President Donald Trump has been beating a dead horse in Congress for almost a year now, trying to pass his agendas legislatively through a Senate that’s dominated by Republicans yet consistently falls to Democratic Party will because of an ever-looming threat of filibuster.
It’s only going to get tougher for Trump.
Prepare for the stalled and even dropped legislation.
With newly elected Democrat Doug Jones on the way, the White House is in for some real fuhgettaboutit times — unless, of course, Trump can do a 180 on the whole cooperation thing and learn to work with the establishment-minded of the party. That means John McCain.
Right — fuhgettaboutit, here we come.
The Alabama election results won’t be certified until Dec. 26, and Jones won’t be sworn and seated until at least Jan. 3. Until then, Sen. Luther Strange will finish his term. That’s a boon for Majority Leader Mitch McConnell, who’s smartly trying to quicken a couple of funding and tax measures across the finish line. The Republicans, bluntly put, can sure use this extra GOP time.
There are optimists, of course, who point to Jones‘ geography and say that any Democrat from Alabama is sort of like a Republican by the rest of the country’s standards.
Don’t be fooled. Jones is not a conservative.
Seriously, Jones may hail from the Deep South, and from one of the most conservative states in the Deep South — one which hasn’t elected a Democratic senator in about 25 years, and one which went for Trump over Hillary Clinton by a 62 percent to 34 percent margin.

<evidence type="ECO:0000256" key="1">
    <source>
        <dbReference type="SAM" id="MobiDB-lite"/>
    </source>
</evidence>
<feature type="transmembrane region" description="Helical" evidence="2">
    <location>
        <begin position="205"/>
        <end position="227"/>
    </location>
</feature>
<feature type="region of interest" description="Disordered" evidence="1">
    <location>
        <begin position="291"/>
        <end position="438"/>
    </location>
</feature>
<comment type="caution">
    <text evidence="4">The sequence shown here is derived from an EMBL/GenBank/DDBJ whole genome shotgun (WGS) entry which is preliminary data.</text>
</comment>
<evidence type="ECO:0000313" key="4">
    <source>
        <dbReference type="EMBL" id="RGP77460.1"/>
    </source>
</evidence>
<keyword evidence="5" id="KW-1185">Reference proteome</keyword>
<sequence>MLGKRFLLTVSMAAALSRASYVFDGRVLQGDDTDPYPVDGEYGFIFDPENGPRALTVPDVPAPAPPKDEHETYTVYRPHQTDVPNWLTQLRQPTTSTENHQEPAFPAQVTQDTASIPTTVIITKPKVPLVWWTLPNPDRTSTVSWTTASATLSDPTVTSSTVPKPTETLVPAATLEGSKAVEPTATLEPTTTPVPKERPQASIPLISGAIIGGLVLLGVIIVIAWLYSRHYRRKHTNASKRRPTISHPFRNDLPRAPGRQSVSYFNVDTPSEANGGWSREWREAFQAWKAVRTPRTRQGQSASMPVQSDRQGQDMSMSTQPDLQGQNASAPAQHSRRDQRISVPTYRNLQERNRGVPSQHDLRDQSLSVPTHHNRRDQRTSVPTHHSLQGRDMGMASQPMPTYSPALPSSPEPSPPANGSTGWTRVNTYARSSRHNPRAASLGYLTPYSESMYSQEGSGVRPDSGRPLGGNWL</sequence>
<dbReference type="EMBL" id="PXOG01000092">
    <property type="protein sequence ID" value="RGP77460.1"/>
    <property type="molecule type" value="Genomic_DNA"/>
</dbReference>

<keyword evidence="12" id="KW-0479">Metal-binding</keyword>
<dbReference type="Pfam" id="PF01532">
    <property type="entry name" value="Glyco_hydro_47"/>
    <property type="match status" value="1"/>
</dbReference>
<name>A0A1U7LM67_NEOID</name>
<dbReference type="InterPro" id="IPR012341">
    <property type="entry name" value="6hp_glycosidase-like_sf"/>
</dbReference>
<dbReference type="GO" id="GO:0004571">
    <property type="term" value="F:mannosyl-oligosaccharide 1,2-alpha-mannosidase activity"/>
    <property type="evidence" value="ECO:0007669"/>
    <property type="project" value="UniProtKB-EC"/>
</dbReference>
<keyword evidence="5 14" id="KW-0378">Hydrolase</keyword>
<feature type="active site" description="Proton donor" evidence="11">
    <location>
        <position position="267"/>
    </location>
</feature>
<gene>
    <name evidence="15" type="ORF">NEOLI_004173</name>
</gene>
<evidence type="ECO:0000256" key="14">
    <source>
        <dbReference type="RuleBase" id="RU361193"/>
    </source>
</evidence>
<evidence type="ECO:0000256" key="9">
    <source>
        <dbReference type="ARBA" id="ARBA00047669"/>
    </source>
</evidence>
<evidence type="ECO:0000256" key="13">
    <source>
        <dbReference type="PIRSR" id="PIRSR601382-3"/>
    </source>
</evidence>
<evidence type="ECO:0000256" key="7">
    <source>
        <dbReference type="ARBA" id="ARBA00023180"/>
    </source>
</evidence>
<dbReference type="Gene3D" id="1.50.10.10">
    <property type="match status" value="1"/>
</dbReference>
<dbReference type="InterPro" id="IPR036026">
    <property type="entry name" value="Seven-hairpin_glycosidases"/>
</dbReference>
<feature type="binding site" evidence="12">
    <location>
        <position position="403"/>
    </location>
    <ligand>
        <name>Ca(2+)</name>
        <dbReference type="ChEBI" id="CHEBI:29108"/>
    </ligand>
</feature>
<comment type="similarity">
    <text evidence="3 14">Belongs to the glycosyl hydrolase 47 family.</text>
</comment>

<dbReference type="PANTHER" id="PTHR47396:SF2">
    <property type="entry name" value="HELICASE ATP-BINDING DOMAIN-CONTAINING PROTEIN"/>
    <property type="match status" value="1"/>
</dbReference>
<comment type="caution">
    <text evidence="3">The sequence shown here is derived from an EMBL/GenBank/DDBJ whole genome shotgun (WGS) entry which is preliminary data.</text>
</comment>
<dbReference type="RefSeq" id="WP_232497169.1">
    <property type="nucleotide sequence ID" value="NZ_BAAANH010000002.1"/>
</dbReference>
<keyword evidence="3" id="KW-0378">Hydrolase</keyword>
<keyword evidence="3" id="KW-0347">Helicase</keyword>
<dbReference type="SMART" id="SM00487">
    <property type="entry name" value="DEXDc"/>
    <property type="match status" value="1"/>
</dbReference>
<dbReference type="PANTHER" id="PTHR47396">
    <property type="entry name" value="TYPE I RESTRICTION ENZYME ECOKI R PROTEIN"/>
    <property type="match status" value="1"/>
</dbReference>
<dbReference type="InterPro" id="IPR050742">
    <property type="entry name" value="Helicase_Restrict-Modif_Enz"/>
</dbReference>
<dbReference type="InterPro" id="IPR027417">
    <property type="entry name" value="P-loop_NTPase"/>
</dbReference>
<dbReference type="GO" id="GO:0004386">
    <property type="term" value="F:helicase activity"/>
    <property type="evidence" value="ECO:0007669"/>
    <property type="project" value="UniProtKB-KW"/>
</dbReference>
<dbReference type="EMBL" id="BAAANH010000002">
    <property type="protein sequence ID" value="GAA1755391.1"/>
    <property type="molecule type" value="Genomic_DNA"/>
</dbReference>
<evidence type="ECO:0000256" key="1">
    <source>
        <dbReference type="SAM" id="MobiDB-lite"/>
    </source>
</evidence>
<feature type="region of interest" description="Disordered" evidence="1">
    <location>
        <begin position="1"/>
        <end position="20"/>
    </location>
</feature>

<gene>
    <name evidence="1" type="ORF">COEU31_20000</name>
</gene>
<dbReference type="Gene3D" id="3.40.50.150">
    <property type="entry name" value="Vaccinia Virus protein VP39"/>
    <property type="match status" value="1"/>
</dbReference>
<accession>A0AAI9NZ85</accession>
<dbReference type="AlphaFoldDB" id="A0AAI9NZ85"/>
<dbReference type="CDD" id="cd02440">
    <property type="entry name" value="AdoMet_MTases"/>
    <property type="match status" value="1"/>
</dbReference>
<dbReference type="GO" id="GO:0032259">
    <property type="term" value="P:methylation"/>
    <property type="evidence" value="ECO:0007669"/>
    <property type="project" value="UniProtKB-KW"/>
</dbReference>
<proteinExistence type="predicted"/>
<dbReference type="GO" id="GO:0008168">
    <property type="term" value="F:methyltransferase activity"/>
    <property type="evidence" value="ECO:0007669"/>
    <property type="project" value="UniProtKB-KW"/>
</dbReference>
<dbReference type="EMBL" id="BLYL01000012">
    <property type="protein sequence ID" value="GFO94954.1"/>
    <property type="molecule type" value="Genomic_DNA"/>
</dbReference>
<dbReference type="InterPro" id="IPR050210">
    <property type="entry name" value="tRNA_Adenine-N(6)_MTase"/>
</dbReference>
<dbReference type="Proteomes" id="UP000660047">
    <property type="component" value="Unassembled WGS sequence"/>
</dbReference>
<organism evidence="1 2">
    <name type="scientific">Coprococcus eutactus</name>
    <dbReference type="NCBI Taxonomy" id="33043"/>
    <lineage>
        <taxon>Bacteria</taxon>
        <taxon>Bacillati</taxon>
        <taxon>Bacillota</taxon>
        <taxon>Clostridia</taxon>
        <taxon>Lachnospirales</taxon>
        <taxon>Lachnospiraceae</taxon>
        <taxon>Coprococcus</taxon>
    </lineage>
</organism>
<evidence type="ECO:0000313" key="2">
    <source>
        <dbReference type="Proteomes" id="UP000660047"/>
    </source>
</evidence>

But that doesn’t mean he’s going to go to Washington, D.C., and be the next Zell Miller — the 2000-2005 U.S. senator from Georgia who rocked Democratic circles by supporting George W. Bush over John Kerry for president.
No, Jones is liberal, through and through. And he’s about to widen the circle of the so-called moderates in the Republican Party in the Senate, a.k.a. “RINOS,” by joining the likes of McCain, Susan Collins from Maine, Rob Portman from Ohio, Lisa Murkowski of Alaska and Shelley Moore Capito of West Virginia.
He’s about to become Sen. Chuck Schumer’s best friend.
On the Second Amendment, Jones has called for “limitations” that include more background checks.
On immigration, Jones supports the Deferred Action for Childhood Arrivals, or DACA, program.
On health care, Jones is pro-Obamacare and has expressed being “disturbed about repeated efforts to repeal the bill or weaken it.”
That last — the anti-Obamacare repeal stance — already sets Jones in direct opposition with the Senate version of tax reform. Schumer knows it; that’s why he called for the Republicans to delay votes on the tax bill until after Jones is sworn into office.
Jones is also about as pro-LGBTQ rights as you can get, on record with resisting both Trump’s ban on transgenders in the military and with Trump’s overturn of Barack Obama-era Department of Education guidelines on transgenders in the schools.
What a joy for Democrats Roy Moore turned out to be. Moore lost one of the most reliably Republican seats in the Senate to an upstart Democrat who’s never sought political office — and why? Because he thought God had appointed him to run this race, and he couldn’t believe voters would feel so squeamish at the dark cloud of sexual misconduct that hovered above his head that they’d actually try to bypass him and send in 22,000 or so write-in ballots.
He was arrogant. He was wrong. He never should have stayed in the race.
But he did. And now Jones is in office.
And now Trump’s agenda — the border crackdowns, the Obamacare repeal, the reel-in of environmental radicalism, the common-sense national security measures — is going to become one more Democratic vote harder to achieve.
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